Mental contrasting and energization transfer to low-expectancy tasks

A. Timur Sevincer, Alexander Plakides, Gabriele Oettingen

Research output: Contribution to journalArticlepeer-review

Abstract

Mentally contrasting future with reality is a self-regulation strategy that triggers expectancy-dependent energization for tasks instrumental to attaining the desired future. Energization by mental contrasting even transfers to tasks unrelated to the desired future at hand. Would such energization transfer by mental contrasting even energize people to perform unrelated tasks for which they have low success expectations? In Laboratory Experiment 1, mentally contrasting (vs. indulging) about performing well in a creativity task triggered physiological energization and better performance in an unrelated low-expectancy cognitive task that participants received in place of the creativity task. In Field Experiment 2, mentally contrasting an interpersonal wish helped schoolchildren invest more effort and perform better in a low-expectancy academic task—finding typos. Online Experiment 3 replicated Experiment 2 with adults. Mental contrasting participants’ effort and performance in the low-expectancy academic task did not differ from their effort and performance in a high-expectancy task. We discuss implications for designing interventions to foster energization for low-expectancy tasks.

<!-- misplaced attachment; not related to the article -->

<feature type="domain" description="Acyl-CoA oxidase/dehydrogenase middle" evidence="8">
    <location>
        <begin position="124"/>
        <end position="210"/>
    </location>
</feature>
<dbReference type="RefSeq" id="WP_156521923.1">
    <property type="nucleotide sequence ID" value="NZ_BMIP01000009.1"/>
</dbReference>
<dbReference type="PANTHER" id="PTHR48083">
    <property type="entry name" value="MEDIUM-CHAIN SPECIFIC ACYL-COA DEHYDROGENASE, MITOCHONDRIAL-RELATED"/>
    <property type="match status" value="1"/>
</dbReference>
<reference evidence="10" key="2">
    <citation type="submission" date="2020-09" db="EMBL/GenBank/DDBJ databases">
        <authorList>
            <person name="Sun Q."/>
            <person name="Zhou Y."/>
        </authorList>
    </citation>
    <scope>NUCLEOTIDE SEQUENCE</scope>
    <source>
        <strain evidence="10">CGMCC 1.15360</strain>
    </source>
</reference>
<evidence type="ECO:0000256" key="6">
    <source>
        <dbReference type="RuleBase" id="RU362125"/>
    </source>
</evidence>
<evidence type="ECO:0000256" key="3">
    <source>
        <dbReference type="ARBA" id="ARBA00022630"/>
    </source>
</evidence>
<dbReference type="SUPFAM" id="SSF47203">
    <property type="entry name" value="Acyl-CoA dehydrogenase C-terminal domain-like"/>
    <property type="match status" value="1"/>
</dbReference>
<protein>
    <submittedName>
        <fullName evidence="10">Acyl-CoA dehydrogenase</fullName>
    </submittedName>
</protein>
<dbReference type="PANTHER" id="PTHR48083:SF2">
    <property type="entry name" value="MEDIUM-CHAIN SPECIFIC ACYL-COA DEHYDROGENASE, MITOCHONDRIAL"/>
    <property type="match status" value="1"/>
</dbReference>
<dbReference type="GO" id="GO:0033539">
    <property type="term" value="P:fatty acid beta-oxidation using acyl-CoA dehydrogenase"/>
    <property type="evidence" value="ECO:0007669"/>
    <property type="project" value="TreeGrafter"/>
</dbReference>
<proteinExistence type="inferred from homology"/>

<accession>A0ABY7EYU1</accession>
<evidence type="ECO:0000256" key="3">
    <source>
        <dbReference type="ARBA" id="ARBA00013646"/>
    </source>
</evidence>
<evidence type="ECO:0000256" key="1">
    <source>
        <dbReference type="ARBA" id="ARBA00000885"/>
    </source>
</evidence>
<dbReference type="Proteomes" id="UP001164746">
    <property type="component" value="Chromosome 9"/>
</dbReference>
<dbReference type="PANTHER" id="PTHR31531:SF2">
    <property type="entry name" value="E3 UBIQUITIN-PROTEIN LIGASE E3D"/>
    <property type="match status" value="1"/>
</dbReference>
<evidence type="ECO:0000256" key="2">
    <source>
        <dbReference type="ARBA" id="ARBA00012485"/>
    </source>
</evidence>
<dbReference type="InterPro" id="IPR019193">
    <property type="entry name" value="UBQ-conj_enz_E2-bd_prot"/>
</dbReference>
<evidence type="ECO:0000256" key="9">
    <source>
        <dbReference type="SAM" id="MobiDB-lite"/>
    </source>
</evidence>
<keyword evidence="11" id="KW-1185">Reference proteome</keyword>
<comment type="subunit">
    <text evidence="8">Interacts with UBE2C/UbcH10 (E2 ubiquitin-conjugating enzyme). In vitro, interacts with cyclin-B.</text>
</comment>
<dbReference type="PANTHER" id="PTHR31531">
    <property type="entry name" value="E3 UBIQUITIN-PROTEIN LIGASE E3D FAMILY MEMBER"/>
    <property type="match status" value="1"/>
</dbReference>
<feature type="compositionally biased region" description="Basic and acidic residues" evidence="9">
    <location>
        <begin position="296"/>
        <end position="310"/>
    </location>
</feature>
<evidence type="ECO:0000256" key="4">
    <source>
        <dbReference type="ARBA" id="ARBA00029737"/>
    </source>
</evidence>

Original languageEnglish (US)
JournalMotivation and Emotion
DOIs
StateAccepted/In press - 2022

Keywords

  • Effort
  • Energization
  • Field experiment
  • Mental contrasting
  • School performance

ASJC Scopus subject areas

  • Social Psychology
  • Experimental and Cognitive Psychology

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